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Table 4 Overview of bronchiolitis interventions developed including rationale

From: Development of targeted, theory-informed interventions to improve bronchiolitis management

Intervention and rationale Content / techniques / additional information Evidence source utilised in developing interventions Influencing factors addressed, TDF domain, or factors taken into account by interventions
1.Clinical leads
Rationale: Provide consistent credible, influential and trustworthy leadership.
Increase knowledge and skills through education, influence and persuasion.
Clinical leads ensure interdisciplinary and interdepartmental coverage.
Clinical leads (one nursing and one medical in both ED and inpatient paediatric units) for each hospital to both lead the study and train staff for duration of implementation period (May to November 2017).
‘Ideal characteristics’ of clinical leads discussed with hospitals.
EPOC review on local opinion leaders. Power and influence within clinician groups rather than across.
Clinician groups have their own systems to disseminate / implement changes.
Leadership needs to be observable to keep momentum and give topic importance.
Clinical leads for duration of study ensure consistency of education, role modelling, reinforcement of evidence-based practice and positivism.
Given the intensity needed and to ensure maximum staff coverage, needed more than one clinical lead per area.
Encourage communication and relationship building between ED and inpatient paediatric units: Bronchiolitis is a condition which spans the hospital journey, therefore collaboration between areas is important.
Guide hospitals with their selection of appropriate clinical leads.
2.Stakeholder Meeting
Rationale: Create site buy-in.
Provide feedback on current bronchiolitis management.
Knowledge of own practice variation is likely to drive change.
Increase knowledge of intervention process.
Identify and address any potential barriers.
Duration: 1 h
Meeting with local stakeholders / clinical leads / clinical directors (nursing and medical).
Provide information on study, expectations, attributes and importance of clinical leads.
Provide opportunity to create buy-in at an organisational level and for senior leadership to express support.
Start conversation with stakeholders (ED and inpatient paediatric units).
Hospital organisational factors. Ensure all clinicians are aware of expectations of study involvement with aim to minimise chance of hospital or clinical leads dropping out over the duration of study.
Opportunity for hospital clinicians to be together and create team cohesiveness from outset.
Create buy-in from senior people involved in the implementation of the recommendations (organise top down, multi-disciplinary leadership).
Present endorsed Australasian Bronchiolitis Guideline and discuss the 5 key guideline recommendations and evidence supporting these.
Discuss international and local variation in bronchiolitis management.
The evidence-based Australian Bronchiolitis Guideline. Discuss Australasian Bronchiolitis Guideline and recommendations, and international and local variation in practice.
Strong evidence is pre-requisite for effecting change.
Provide evidence-based recommendations using persuasive language.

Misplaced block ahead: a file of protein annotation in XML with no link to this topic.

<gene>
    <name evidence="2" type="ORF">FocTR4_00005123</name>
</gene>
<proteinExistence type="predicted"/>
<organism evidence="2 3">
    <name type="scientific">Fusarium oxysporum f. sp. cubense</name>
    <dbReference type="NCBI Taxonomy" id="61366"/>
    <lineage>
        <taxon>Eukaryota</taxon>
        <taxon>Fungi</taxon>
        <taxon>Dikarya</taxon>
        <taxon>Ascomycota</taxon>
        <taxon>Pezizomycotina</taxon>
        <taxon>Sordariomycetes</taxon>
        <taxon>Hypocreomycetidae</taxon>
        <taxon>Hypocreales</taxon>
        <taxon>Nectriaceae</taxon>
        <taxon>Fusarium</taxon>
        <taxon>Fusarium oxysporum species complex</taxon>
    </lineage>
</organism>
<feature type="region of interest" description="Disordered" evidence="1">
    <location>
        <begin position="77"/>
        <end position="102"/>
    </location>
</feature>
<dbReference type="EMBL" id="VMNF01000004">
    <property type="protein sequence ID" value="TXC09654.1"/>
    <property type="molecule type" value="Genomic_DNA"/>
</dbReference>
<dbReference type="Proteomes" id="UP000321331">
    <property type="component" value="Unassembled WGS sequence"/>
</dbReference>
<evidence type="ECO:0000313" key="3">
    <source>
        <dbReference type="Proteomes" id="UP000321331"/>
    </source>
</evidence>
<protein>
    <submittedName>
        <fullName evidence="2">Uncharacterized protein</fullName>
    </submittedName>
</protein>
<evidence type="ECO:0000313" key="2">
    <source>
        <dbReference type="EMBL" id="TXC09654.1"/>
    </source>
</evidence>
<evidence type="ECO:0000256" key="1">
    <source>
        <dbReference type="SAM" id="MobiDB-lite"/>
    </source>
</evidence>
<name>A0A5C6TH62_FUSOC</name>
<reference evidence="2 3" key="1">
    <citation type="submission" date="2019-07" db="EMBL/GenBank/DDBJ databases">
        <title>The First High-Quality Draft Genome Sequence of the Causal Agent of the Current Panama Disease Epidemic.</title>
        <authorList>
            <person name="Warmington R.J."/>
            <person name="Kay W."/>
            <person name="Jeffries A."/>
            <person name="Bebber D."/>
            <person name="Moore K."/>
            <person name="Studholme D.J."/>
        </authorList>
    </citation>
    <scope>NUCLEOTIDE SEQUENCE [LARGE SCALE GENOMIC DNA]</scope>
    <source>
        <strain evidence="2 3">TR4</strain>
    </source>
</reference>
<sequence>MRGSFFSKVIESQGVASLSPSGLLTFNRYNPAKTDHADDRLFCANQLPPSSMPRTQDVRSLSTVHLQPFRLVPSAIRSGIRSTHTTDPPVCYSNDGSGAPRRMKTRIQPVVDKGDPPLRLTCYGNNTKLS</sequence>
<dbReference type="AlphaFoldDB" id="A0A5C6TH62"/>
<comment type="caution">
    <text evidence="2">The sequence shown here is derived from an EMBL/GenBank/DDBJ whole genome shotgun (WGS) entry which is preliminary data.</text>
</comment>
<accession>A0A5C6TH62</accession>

Review and discuss results of own hospital audit (20 ED and 20 inpatient bronchiolitis infants) and compliance to primary outcome (no CXR, salbutamol, glucocorticoids, antibiotics and adrenaline in first 24 h of presentation).
Identify areas for improvement.
EPOC review on audit and feedback.
Other documentation/information.
Qualitative interview findings.
Acknowledging change is needed creates buy-in.
Ensure the ‘key-people’ are aligned in their thinking.
Create buy-in from clinical leads / stakeholders that change in practice is required with identification of the areas requiring most attention.
Preliminary discussion of any anticipated local barriers and how to solve those. Hospital organisational factors. Intervention needs to fit in with local practices.
Begin discussions between areas on how study and clinical leads will work in their hospital.
Recognising and addressing any potential barriers at the beginning is more likely to optimise the hospital’s commitment and completion of the study.
3.Train the Trainer Workshop
Rationale: Improve knowledge.
Change beliefs.
Optimise professional interdisciplinary and interdepartmental relationships.
Motivate clinical leads as drivers of change.
One day event (8 h) – delivered in Melbourne.
All four clinical leads invited to attend.
Setting: off-site workshop venue.
Delivered by senior research team clinicians / clinical opinion leaders.
EPOC review on local opinion leaders and continuing education meetings and workshops.
Hospital organisational factors.
Clinical leads need to:
- Have the clinical and leadership knowledge and skills in order to provide the local education / training / undertake requirements of study.
- Understand the importance of their role.
- Receive all interventions and resources required for local training.
- Understand what is expected from them in terms of intervention delivery.
- Have opportunity for time with other clinical leads from their hospital to plan intervention delivery and roles for the study.
Set the scene: Australasian Bronchiolitis guideline, international / local variation in practice.
Information on implementation science and implementation research.
Other documentation / information. Set the scene / implementation capacity building.
Gain buy-in on robust nature of how and why interventions have been developed and are to be delivered.
Findings from qualitative study on barriers and facilitators to bronchiolitis management and intervention development.
Rationale for intervention package.
How to deliver intervention package.
All study requirements.
Planning time for clinical leads.
EPOC review on local opinion leaders.